The Twelve Days of Christmas

The Twelve Days of Christmas

I remember growing up on the farm. It was a boring time for me. That is until I discovered my escape in reading. I read most anything that had words I could understand, and I especially liked to read funny stories. When I heard the song, “The Twelve Days of Christmas”, the gears of my bored mind began spinning. What fun I could have with that scenario:

What if someone would send me each of the gifts for the Twelve Days of Christmas? Send one every day for twelve days. What would I do with them? Where would I hide them from prying eyes? My dad had no sense of humor. My mother had even less. My two younger brothers would cause a peck of trouble.

I would be thrilled with the pear tree. I love pears. The partridge, not so much. I would plant the tree in the orchard and hide the partridge in the chicken coop with the chickens. The two turtle doves would not have a problem in the chicken coop either They could roost in the rafters out of reach of the pecking hens and the overly friendly roosters. Of course, the pompous three French hens might think they are better than our Rhode Island Reds. They would have to work it out. The chicken coop was far enough from the house that we wouldn't hear the commotion of their hen fights.

When I came home from school on the fifth day, Mother handed me a package the mail man had delivered. Inside were five gold rings. They looked golden, that is. I told Mother they were a promotional gift from the Saturday Evening Post. Amazingly, she believed me.

I was worried about the sixth day's gift. Six geese do not hide as easily as poultry. The only water around was the horse tank that served the cows and our two horses, Molly and Sweetheart. The geese would make a mess of that water. The nearest lake was a mile away. If I could lure the geese down the road to the lake with a trail of shelled corn, who would know? The swans that would arrive the next day could join them. Nothing like companions to make life go a little easier.

Knowing how the song went, I knew I was in trouble now. You can't hide eight maids a milking. They didn't milk all the time. I told Dad that their milking chores was a science project at our high school. He was grateful for the help.

It only worsened the next day. A Greyhound bus pulled up just as we were sitting down for supper. Out jumped nine ladies a-dancing, dressed in coordinated outfits and singing at the top of their lungs. Their harmony was excellent, but how could I explain them to my folks? I didn't even try, just led them out to the barn and introduced them to the eight milk maids. There was ample room in the hayloft. I told Mother their tour bus had broken down and they would only be spending the night.

As I walked back to the house, I hummed the tune, trying to remember the words to the song that was beginning to cause me a heap of trouble. The worst was yet to come. Early the next morning ten Lords a-leaping came prancing down the road. They broad jumped the fence into the orchard and took up positions around the pear tree. At least they were out near the lane and causing no trouble, since they didn't yet know about the ladies in the barn.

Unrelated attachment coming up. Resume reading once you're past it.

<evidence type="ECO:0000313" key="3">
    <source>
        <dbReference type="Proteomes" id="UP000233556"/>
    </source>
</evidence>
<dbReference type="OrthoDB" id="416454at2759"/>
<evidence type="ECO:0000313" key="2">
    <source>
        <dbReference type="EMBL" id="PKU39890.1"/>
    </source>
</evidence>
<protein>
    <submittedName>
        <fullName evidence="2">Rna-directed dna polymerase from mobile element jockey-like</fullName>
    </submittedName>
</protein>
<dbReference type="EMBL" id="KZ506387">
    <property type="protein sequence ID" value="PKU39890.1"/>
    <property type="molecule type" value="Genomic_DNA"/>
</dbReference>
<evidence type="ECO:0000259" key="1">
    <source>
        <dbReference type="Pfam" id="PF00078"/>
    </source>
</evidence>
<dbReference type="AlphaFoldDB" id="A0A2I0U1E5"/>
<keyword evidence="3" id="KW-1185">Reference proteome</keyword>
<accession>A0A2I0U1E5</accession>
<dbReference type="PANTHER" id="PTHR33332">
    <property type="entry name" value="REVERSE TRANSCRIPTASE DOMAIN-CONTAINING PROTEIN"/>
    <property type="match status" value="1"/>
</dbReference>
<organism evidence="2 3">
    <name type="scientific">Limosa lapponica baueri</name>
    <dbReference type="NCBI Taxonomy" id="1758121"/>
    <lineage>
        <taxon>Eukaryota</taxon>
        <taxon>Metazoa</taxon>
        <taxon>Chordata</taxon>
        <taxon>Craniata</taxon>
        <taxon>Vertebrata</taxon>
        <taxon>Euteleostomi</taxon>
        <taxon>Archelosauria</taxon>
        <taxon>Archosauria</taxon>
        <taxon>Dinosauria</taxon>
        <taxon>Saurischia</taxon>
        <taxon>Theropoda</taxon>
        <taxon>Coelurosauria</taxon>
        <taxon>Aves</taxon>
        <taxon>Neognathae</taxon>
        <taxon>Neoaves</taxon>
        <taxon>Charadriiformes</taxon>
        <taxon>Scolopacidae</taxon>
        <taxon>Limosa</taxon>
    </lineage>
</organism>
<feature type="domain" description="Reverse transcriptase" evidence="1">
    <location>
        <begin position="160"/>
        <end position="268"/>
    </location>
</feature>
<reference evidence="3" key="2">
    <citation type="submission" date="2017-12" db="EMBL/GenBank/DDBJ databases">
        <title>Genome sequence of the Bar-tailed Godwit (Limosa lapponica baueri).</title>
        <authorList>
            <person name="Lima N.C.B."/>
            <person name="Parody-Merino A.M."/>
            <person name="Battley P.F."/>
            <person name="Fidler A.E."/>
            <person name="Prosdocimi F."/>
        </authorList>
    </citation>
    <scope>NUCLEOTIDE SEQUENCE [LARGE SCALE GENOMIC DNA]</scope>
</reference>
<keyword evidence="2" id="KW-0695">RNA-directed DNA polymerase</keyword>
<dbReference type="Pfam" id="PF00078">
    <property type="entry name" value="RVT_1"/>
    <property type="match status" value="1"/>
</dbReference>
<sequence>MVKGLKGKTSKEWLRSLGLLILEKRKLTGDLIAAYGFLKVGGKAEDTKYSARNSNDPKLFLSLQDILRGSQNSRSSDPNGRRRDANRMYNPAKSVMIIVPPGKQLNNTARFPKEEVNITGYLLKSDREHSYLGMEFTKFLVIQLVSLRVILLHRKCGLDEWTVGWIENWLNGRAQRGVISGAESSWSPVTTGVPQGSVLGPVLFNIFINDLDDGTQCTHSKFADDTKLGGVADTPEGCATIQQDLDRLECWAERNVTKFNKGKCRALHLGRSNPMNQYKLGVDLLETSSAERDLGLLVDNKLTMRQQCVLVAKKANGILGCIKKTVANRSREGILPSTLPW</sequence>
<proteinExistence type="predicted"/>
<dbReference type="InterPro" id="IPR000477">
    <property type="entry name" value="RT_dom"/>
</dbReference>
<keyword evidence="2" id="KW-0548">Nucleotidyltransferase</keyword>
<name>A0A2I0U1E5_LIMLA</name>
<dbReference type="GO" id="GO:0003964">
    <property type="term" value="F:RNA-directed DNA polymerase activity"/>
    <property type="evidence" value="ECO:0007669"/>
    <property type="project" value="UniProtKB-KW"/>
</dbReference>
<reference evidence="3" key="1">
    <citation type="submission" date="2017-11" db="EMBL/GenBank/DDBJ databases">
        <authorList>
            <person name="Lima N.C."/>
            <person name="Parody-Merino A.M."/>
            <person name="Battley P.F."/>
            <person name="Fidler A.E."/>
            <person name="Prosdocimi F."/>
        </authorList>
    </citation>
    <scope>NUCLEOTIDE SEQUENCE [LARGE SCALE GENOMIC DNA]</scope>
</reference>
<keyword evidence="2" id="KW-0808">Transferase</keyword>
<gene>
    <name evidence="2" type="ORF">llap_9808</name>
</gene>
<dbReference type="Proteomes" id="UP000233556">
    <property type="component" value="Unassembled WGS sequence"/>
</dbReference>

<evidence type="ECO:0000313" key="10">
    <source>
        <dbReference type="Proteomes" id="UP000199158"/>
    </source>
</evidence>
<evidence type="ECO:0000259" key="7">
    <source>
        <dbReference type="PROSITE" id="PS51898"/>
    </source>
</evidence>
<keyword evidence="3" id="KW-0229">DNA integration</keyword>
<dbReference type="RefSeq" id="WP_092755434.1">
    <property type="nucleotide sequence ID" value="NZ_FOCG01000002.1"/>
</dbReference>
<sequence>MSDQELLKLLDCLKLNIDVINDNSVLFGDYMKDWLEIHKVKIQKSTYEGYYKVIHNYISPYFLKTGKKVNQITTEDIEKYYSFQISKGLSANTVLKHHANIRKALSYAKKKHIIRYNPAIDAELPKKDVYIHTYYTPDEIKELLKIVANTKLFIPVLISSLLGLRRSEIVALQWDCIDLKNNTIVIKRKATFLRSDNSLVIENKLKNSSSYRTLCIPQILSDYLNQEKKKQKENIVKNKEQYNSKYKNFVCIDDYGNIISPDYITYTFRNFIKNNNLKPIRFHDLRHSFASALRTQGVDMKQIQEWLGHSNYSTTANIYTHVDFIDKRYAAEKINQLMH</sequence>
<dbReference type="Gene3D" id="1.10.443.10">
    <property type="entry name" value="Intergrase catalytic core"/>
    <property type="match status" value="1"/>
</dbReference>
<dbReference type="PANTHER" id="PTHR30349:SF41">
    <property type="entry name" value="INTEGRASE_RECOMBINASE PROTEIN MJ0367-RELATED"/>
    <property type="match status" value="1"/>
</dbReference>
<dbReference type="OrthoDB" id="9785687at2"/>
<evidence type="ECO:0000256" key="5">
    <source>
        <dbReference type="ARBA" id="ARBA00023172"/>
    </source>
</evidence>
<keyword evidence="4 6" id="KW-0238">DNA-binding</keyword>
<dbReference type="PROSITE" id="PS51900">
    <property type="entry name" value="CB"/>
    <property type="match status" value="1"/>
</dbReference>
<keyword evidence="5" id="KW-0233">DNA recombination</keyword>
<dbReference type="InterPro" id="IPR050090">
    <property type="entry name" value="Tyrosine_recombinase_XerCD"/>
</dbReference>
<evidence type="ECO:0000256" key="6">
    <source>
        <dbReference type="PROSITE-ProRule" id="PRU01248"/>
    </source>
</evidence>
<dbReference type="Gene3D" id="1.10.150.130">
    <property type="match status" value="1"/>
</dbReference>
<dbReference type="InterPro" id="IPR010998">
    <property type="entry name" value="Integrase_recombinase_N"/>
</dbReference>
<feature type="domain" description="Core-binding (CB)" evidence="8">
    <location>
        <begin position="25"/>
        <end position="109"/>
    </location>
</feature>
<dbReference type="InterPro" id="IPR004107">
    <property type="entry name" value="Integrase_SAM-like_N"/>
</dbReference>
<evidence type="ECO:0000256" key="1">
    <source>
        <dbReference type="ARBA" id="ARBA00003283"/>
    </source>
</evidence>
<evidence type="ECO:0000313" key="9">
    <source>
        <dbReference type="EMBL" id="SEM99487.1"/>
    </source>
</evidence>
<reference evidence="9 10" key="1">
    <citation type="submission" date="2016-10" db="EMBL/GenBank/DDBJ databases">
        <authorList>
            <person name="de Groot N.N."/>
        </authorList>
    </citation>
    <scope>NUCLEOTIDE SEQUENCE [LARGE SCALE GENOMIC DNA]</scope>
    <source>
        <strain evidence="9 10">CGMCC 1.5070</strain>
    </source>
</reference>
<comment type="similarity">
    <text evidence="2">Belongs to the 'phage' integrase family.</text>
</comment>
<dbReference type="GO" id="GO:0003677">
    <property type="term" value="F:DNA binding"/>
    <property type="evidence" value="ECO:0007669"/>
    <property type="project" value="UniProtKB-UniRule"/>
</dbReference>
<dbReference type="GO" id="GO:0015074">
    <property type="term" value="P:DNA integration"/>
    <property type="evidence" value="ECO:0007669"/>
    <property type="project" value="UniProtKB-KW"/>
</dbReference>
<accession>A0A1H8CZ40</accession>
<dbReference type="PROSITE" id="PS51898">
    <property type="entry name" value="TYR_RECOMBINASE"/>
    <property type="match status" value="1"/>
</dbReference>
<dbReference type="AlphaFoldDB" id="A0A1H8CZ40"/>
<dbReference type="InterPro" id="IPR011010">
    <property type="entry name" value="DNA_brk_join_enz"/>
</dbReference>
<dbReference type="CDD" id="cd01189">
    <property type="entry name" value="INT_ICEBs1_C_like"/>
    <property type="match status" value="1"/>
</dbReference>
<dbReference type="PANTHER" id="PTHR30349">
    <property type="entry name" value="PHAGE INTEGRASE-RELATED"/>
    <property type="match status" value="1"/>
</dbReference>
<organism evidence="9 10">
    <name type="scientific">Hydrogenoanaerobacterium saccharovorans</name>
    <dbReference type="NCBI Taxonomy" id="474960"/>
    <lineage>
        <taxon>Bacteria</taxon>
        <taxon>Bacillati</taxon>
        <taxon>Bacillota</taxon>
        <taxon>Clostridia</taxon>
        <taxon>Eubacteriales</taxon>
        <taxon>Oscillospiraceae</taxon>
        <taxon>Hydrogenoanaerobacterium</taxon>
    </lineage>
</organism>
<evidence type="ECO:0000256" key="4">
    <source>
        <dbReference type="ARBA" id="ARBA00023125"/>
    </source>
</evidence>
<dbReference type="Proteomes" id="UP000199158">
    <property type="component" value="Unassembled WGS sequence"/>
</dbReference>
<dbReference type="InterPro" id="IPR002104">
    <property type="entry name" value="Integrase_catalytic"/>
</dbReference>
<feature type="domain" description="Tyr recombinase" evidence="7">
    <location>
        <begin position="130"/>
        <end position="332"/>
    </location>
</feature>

The next two gifts would blow the song right out of sight. Mother did wonder about the strange eggs, but I tried to explain it away as having to do with changing their feed mixture. My spending so much time in the barn was a bit more difficult. My two brothers twisted the head, arms and legs off every dolly I ever had. Who wants to play with only a torso? They were not on my gift list. Mother knew that.

I thought the gifts had stopped when no one showed up on the eleventh day. I was wrong. Eleven pipers piping and twelve drummers drumming arrived on the dot at midnight marching in lock step down the middle of the road. There was no hiding them. The song was at its end and my doom was sealed.

Mother had had more than she could stand of my strange behavior. I tried to explain that I had no control over receiving these gifts, but she wouldn't listen. Disposing of the twelve gifts would be my problem, she said. That would be another story.

Making up stories like this was fun. Bored out of my mind, I found ways to amuse myself. The teachers thought I was sweet. Yeah, right. I seldom was caught in the pranks I pulled. After all, being an A student I could do no wrong. Merry Christmas to all!



Get Your Morning Mojo at Liquid Lightning

Liquid Lightning

It is a great time to be a coffee drinker in Maynardville. Whether you are waking up early headed to work, finishing up the morning school drop offs, or just plain love to guzzle coffee all day, with one sip you will be sure to add a new stop to your daily route. Liquid Lightning, a local veteran owned and operated coffee shop, has opened their doors and put the go-juice on to brew with a goal of bringing delicious coffee, lots of laughs, and a sense of joy and comfort to the community.

Win for Author Kaye George

Kaye George

Knoxville TN: Local author Kaye George took home a second place win from BOULD (Bizarre, Outrageous, Unfettered, Limitless, Daring) for her short story Dream Girl. The story is published in BOULD Awards Short Story Anthology and is now available on Amazon.

Shirleys Bread

Shirley's Bread

I got a call from Aaron Russell the other day. He was checking to see how I was doing. He hadn't talked with me in a while. During the conversation, he mentions that he likes to bake bread. Not just any bread, but salt-rising bread. He described the process as well as how good the bread tastes. That got me thinking.

Ambulance Selfie

Ambulance Selfie

“Well, you always want an adventure!” Lynda locked the car doors.

It’s an interesting story how we had gotten to that point. Lynda is my best friend and cousin. We played ball together, ran around together, and went to the same middle and high school.

George Washington Cherry Treat

George Washington Cherry Treat

Fresh pie cherries aren't available in February. That's okay. Food City does my canning for me these days. They have one pound cans of red tart cherries on the shelf every day. I call them sour cherries.

Do you really think George cut down a cherry tree? Do you really think he fested up to the deed? Naw. George was known as a ladies man. I wouldn't be surprised if he did tell a lie now and then.

Science versus Faith

Blaise Pascal

Blaise Pascal once said, “The heart has its reasons, of which reason knows nothing… We know truth, not only by reason, but also by the heart.”

Pascal was a genius and a genuine polymath who lived in the 17th century. To cover his accomplishments and body of work would require volumes, which have already been written. I want to focus on the concept he so poetically illustrated above – the ever-present battle between the head and the heart. Specifically,